You see, there are other models. A contextualist model recognizes the contributions that happen across time and across situation, and does not require that they be “stored” inside you, since they actually do exist outside you, and are part of the context of your actions. Your actions can only be defined as embedded within context—the environments that promote or suppress a given range of behavior, the consequences that select for or against a range of behavior…

In other words, what you do in a given situation depends on what has tended to work in similar situations. An evolutionary model, really.

“Fitness” is not stored within an individual; fitness is defined across populations, across generations, with respect to environments. Fitness is necessarily dependent on variables that are defined across extended time and space. To place “fitness” inside an individual, as the presumed cause of their success or failure at something (sex, say, or foraging), is to misrepresent the concept. (alas, yes, I have seen it presented this way—that is precisely the problem I am writing about.)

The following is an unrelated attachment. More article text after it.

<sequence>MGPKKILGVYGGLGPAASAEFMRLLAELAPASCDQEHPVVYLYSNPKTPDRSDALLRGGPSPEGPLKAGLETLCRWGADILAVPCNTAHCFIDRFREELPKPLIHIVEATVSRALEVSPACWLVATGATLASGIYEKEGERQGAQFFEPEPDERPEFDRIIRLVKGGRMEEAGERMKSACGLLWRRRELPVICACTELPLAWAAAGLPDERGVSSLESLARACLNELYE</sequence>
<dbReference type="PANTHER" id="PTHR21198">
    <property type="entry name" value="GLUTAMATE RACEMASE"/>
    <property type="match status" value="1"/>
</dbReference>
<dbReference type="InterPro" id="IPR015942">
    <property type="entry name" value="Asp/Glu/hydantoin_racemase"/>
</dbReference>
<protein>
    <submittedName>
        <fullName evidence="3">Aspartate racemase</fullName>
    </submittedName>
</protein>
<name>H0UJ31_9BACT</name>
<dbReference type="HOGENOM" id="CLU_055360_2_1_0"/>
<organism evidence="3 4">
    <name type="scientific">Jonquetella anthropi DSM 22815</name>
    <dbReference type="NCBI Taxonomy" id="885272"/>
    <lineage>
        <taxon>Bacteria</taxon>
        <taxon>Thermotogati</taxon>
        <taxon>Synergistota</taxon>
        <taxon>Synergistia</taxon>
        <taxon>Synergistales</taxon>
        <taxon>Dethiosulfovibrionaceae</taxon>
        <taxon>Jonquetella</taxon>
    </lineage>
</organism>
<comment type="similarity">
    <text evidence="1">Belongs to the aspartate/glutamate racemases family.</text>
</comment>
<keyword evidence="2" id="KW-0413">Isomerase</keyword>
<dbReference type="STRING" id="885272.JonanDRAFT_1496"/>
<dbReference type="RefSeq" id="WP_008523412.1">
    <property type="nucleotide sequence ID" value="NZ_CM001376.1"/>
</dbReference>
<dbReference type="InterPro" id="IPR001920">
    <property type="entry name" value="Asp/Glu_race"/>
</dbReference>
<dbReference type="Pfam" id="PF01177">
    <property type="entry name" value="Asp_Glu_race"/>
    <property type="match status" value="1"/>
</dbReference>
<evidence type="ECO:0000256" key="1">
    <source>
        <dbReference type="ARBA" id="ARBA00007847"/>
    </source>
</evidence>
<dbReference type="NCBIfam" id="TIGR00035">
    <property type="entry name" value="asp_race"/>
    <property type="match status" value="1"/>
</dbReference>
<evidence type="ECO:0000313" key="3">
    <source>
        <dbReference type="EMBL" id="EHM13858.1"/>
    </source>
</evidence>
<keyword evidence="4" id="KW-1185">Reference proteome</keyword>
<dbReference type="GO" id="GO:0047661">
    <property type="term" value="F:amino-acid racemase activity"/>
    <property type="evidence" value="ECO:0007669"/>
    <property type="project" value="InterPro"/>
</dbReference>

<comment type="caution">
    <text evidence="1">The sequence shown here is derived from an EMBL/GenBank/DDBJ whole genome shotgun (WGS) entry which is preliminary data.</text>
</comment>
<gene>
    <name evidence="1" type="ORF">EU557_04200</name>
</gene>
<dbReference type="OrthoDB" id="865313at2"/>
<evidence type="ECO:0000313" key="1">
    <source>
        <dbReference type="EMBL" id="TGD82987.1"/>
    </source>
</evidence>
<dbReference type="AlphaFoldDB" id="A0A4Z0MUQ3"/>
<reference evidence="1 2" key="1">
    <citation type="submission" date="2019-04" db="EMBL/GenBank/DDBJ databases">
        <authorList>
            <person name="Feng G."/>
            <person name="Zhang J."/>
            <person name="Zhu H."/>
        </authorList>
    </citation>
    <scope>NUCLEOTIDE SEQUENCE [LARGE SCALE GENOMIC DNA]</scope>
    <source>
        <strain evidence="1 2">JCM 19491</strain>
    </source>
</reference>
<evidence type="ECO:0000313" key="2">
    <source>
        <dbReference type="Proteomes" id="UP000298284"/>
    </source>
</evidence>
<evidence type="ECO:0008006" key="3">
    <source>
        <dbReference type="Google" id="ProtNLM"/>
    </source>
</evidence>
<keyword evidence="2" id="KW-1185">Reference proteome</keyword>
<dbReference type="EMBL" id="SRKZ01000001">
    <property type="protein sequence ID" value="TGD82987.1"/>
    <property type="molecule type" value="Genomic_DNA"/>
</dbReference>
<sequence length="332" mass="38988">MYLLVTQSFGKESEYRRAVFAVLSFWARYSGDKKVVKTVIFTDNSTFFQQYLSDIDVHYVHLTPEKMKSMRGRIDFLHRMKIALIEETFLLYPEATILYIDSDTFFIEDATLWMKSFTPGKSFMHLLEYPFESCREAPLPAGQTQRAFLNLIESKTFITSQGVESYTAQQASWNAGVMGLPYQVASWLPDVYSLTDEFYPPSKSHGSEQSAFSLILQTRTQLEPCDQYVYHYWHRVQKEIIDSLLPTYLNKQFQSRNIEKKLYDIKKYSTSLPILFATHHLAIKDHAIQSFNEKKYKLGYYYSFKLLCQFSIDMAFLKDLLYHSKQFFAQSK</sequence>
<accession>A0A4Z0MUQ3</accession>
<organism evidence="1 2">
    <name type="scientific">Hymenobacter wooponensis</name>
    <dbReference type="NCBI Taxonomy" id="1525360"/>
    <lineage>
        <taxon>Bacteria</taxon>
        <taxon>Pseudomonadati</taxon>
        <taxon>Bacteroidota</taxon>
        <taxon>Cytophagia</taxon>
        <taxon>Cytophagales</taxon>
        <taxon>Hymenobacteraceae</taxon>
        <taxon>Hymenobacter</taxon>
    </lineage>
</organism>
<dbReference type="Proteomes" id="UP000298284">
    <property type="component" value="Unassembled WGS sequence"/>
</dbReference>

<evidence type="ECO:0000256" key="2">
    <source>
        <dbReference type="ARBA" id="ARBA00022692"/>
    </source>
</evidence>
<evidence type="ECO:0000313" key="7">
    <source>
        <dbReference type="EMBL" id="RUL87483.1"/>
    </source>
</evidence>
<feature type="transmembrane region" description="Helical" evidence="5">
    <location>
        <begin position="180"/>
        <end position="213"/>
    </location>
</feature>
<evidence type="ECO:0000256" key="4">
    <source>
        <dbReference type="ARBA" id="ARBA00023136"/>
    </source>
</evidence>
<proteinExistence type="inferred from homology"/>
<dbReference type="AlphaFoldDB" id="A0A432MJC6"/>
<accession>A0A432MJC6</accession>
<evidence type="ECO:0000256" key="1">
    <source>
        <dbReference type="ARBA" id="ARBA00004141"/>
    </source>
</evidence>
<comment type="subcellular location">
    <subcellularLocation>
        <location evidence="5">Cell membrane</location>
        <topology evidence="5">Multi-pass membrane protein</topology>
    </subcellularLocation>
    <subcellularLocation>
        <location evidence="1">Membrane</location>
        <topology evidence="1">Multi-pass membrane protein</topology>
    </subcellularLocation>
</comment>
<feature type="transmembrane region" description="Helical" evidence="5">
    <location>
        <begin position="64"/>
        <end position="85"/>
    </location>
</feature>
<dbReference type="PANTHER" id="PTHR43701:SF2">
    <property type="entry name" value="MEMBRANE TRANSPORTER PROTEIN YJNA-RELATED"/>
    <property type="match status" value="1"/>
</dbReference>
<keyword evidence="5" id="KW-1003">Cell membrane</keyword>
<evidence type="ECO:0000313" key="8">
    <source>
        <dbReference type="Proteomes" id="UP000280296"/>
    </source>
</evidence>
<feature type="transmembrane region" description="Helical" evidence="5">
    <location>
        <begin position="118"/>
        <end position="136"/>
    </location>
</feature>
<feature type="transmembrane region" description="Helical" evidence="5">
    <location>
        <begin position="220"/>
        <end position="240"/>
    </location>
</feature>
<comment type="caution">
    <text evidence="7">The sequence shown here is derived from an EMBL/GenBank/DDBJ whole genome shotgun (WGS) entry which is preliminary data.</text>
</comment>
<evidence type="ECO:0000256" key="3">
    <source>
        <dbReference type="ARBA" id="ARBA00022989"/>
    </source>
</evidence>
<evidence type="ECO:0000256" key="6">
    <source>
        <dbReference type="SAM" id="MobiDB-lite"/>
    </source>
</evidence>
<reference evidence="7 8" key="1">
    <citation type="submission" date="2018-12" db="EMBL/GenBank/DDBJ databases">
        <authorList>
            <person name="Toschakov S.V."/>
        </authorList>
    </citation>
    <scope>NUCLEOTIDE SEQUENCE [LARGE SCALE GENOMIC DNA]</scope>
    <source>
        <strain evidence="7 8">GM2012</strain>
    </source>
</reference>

Ah.

The same, exact misrepresentation is constantly used in human behavior. There are concepts (again, like “fitness” in biology, and “consciousness” in behavior) that are only definable in a manner extended over time, and dependent on environment. Those wonderful brains that are the “cause” of the self? They have been shaped by the environment, in (at least) two very important ways, across two very different scales of time. One, of course, is evolution—this is at least given lip service in the “brain is self” camp, though it seems all too often as if they want to think of our modern brain as the ultimate product of evolution, rather than an ongoing work. But yes, over millions and billions of years, the environment has selected this behavior over that, and the brain structures that support this behavior have thus been favored. It is not, of course, the brain itself that is being selected for or against, but the behavior (and in our case, the flexibility in behavior) it allows.

The second sort of environmental influence, I don’t think I have ever seen credited in a “brain is self” claim, although it is every bit as important as the evolutionary history. Every brain that a researcher runs through a PET scan, CAT scan, X-ray, FMRI, or EEG… is part of an actual person, a whole organism that has been interacting with an environment, including a culture, for all of its lifetime thus far. This brain is part of a person who behaves—over time, and with respect to environment (including social and cultural environment as well as physical environment)—and whose behavior can only be seen as unfolding across time.